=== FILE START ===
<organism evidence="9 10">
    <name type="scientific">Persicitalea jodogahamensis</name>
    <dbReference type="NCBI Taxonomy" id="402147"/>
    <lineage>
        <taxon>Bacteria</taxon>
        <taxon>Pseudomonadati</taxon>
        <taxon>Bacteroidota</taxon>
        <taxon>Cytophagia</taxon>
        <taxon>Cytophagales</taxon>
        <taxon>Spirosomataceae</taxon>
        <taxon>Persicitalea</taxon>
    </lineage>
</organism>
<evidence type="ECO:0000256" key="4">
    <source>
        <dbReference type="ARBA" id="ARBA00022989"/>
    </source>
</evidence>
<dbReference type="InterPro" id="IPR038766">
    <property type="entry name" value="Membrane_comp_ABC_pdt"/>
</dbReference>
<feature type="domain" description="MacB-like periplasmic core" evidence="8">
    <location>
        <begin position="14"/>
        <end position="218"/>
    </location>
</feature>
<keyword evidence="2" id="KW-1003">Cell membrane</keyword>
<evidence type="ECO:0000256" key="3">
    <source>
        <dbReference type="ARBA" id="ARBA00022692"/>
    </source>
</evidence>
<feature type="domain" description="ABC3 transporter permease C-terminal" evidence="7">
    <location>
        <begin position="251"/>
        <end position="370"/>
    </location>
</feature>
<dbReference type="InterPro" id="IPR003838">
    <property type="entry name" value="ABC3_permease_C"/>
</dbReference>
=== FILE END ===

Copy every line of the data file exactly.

<organism evidence="9 10">
    <name type="scientific">Persicitalea jodogahamensis</name>
    <dbReference type="NCBI Taxonomy" id="402147"/>
    <lineage>
        <taxon>Bacteria</taxon>
        <taxon>Pseudomonadati</taxon>
        <taxon>Bacteroidota</taxon>
        <taxon>Cytophagia</taxon>
        <taxon>Cytophagales</taxon>
        <taxon>Spirosomataceae</taxon>
        <taxon>Persicitalea</taxon>
    </lineage>
</organism>
<evidence type="ECO:0000256" key="4">
    <source>
        <dbReference type="ARBA" id="ARBA00022989"/>
    </source>
</evidence>
<dbReference type="InterPro" id="IPR038766">
    <property type="entry name" value="Membrane_comp_ABC_pdt"/>
</dbReference>
<feature type="domain" description="MacB-like periplasmic core" evidence="8">
    <location>
        <begin position="14"/>
        <end position="218"/>
    </location>
</feature>
<keyword evidence="2" id="KW-1003">Cell membrane</keyword>
<evidence type="ECO:0000256" key="3">
    <source>
        <dbReference type="ARBA" id="ARBA00022692"/>
    </source>
</evidence>
<feature type="domain" description="ABC3 transporter permease C-terminal" evidence="7">
    <location>
        <begin position="251"/>
        <end position="370"/>
    </location>
</feature>
<dbReference type="InterPro" id="IPR003838">
    <property type="entry name" value="ABC3_permease_C"/>
</dbReference>